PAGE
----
I agree with DocV, but admit that it is the presence of the noun "afternoon" before the "when"-clause that made Sunshine think of the possibility of the clause being relative rather than adverbial.
DocV's sentence (2) clearly shows that both structures, "one afternoon" and the "when"-clause, are adverbial -- if the clause were relative, changing the order, that is, placing "one afternoon" after the clause, would not be possible.
Rather than syntax, I think it is semantics, i.e. the strong adverbial value of both structures, that makes us decide that the clause is adverbial. In these two sentences I found on the Internet the order cannot be changed, but a comma could be placed between "afternoon" and "when," which shows they are two independent adverbials:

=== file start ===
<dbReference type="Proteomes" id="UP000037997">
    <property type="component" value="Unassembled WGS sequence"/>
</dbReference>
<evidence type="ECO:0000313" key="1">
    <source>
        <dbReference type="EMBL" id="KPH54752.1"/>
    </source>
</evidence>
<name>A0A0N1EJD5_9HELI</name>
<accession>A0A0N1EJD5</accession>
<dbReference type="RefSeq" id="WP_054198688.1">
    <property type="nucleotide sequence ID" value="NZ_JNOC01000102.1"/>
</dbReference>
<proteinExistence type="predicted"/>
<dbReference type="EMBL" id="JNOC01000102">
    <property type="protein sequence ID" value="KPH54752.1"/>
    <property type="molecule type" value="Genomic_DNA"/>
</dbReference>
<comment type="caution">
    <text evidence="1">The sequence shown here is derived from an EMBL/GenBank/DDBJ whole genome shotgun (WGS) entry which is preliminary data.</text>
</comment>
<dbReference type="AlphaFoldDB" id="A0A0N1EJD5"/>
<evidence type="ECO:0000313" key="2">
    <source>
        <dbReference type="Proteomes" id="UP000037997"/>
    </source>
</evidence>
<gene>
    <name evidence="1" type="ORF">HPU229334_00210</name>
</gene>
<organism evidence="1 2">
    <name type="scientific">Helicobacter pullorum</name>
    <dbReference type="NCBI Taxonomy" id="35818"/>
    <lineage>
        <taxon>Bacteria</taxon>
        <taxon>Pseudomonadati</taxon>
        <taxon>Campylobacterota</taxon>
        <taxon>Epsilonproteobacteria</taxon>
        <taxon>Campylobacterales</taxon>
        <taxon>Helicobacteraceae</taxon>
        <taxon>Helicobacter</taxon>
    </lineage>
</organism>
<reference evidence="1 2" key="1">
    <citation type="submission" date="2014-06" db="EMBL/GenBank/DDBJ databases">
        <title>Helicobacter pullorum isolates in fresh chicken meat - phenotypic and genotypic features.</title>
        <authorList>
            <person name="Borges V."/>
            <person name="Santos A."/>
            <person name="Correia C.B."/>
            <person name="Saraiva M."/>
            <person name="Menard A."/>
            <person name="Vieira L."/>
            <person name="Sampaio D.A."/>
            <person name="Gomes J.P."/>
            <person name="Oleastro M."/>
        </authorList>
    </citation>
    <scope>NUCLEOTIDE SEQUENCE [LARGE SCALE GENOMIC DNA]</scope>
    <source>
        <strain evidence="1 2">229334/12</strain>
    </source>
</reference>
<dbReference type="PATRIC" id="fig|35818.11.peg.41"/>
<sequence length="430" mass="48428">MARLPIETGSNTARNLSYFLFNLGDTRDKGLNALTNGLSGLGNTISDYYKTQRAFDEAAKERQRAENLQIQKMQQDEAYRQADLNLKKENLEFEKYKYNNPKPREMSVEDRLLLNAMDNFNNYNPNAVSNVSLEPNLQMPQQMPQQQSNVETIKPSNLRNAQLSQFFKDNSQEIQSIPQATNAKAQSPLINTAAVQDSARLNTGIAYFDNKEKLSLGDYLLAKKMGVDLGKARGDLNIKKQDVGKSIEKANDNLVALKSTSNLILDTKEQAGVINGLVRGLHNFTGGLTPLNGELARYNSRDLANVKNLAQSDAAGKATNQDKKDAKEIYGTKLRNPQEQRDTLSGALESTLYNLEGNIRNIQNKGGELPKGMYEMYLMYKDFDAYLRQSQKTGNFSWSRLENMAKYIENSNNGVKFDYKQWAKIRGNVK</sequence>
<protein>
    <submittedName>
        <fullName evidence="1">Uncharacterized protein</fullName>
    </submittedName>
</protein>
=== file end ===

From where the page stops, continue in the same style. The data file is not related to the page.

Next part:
- I started writing one afternoon(,) when I was twenty.
- One afternoon(,) when I was 9, my dad told me I'd be skipping school the next day.
In apparently similar constructions, with a time noun followed by a "when"-clause, the clause will be interpreted as relative if the time noun does not work as an adverb. In this case, the order cannot be changed AND no comma can be inserted after the noun (I found the sentences below on the Internet):
- I remember one afternoon when I felt extremely dejected and quite frankly frustrated that I didn't know how to move forward ...
- I remember vividly one afternoon when you called me into your office ...
Although "when" is more idiomatic, in both of the cases above it could be replaced with "on which."